Chock-full of transistors, the average circuit board is a rigid and delicate thing. Such stiff circuit boards are fine for computers and other large, stationary devices. But engineers are pushing to weave electronics into the objects all around us--including our clothes--and doing that requires flexible circuits. Some circuit boards can bend, but they don't twist or stretch. Now, a Japanese team has produced a rubbery, stretchy conducting material--the first step toward building a flexible circuit.
To do it, Takao Someya, an electronics engineer at the University of Tokyo, and his team mixed tiny tubes of carbon known as nanotubes with a polymer. The nanotubes carry the electricity, and the polymer provides the flexibility. To get the technique to work, the researchers had to overcome several obstacles. For example, the nanotubes attract one another so strongly that it's difficult to keep them from clumping.
So first, Someya and colleagues made the carbon nanotubes much less mutually attractive by mixing them into a substance called an ionic liquid. The treatment turns the nanotubes into a black, pasty concoction the researchers call bucky gel. (The molecular structure of nanotubes resembles the famous geodesic domes designed by Buckminster Fuller.) Next, they mixed the bucky gel with a rubberlike substance called a fluorinated copolymer and poured the mixture onto a glass plate. Last, Someya's team coated the substance with silicone rubber and punched tiny holes all over the matrix to increase its flexibility.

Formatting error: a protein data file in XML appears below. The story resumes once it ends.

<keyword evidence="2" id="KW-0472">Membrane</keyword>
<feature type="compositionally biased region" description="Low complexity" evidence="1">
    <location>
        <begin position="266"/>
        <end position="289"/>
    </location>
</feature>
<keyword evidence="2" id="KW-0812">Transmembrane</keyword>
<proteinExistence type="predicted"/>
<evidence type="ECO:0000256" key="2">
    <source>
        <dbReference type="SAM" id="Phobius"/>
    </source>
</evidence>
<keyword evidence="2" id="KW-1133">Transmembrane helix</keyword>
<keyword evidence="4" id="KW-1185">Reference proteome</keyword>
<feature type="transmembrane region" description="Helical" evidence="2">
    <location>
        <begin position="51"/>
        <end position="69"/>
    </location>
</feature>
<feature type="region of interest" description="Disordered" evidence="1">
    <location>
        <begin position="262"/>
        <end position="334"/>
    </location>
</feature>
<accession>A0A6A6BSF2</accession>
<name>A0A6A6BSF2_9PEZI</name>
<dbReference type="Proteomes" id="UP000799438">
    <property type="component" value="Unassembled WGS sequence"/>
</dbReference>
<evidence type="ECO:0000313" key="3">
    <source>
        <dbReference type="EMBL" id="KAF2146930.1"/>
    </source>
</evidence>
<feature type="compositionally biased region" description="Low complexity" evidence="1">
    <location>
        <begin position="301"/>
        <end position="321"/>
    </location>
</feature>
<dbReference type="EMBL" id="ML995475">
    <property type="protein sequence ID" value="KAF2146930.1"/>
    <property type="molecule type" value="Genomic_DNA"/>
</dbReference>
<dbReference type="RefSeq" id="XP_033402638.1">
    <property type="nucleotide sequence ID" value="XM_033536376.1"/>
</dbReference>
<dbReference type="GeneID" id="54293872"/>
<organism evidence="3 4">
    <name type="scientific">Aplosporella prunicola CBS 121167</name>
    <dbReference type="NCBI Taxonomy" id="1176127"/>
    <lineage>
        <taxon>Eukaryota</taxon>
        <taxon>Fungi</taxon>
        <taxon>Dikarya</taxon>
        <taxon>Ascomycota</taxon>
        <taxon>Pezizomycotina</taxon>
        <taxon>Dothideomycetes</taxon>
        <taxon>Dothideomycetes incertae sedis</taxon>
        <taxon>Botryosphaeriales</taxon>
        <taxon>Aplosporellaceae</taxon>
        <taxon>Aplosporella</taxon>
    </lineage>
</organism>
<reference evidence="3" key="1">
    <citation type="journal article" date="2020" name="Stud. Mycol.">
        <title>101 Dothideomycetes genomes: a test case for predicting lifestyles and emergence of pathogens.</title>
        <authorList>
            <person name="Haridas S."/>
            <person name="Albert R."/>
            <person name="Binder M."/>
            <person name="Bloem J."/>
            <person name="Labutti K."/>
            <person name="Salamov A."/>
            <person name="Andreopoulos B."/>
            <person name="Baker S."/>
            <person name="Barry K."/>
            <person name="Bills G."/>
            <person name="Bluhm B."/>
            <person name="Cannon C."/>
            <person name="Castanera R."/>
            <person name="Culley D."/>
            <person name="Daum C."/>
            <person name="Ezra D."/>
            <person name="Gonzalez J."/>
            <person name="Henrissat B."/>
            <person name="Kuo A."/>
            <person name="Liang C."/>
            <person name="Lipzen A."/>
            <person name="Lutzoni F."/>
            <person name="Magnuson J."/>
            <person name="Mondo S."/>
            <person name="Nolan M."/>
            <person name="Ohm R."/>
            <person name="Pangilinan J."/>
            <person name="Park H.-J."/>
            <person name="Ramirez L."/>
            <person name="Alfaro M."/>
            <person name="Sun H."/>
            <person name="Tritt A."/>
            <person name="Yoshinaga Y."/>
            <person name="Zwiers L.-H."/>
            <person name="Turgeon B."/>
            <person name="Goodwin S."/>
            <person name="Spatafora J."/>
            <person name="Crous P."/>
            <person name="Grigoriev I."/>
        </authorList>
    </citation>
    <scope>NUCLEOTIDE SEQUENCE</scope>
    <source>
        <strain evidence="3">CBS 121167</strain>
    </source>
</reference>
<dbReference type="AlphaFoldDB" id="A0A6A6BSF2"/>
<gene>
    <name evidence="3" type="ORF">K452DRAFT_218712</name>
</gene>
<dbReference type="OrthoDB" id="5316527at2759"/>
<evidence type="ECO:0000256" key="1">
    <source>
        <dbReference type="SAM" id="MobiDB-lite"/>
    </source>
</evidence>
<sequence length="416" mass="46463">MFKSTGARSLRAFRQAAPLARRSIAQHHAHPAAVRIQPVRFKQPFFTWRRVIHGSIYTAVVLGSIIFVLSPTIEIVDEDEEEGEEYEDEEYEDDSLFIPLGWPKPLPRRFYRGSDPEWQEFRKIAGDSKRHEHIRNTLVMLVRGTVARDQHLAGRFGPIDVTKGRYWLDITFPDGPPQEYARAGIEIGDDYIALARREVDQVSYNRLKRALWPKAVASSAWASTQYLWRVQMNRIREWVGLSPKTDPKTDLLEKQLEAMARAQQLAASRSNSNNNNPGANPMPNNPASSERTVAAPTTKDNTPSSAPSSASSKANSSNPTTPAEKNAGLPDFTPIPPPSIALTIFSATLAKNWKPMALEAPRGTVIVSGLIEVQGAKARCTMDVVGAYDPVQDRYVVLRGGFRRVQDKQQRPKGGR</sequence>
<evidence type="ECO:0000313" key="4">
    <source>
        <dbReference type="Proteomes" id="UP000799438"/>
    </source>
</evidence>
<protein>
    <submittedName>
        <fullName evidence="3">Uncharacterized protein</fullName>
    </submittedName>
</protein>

The resulting material looks a bit like a woman's nylon stocking, and Someya says it can be stretched by up to 38% of its original length without loss of conductivity because enough of the nanotubes stay in contact to continue to carry electricity. That's nearly four times more elastic than any other conducting substance, he says, and about 100 times more conductive than any other known elastic material. And that's just the prototype. "We believe there is much room for further improvement in elastic conductors," he says.
It's an important finding, says materials scientist John Rogers of the University of Illinois, Urbana-Champaign. For example, he says, any attempt to integrate electronics with the human body requires flexibility that doesn't hinder movement, and this can't be achieved with conventional devices. "Fully stretchable electronics is the best option for this broad area," Rogers says. Possible applications for the technology include large, stretchable video displays, artificial skin, and electronic books in Braille for the blind.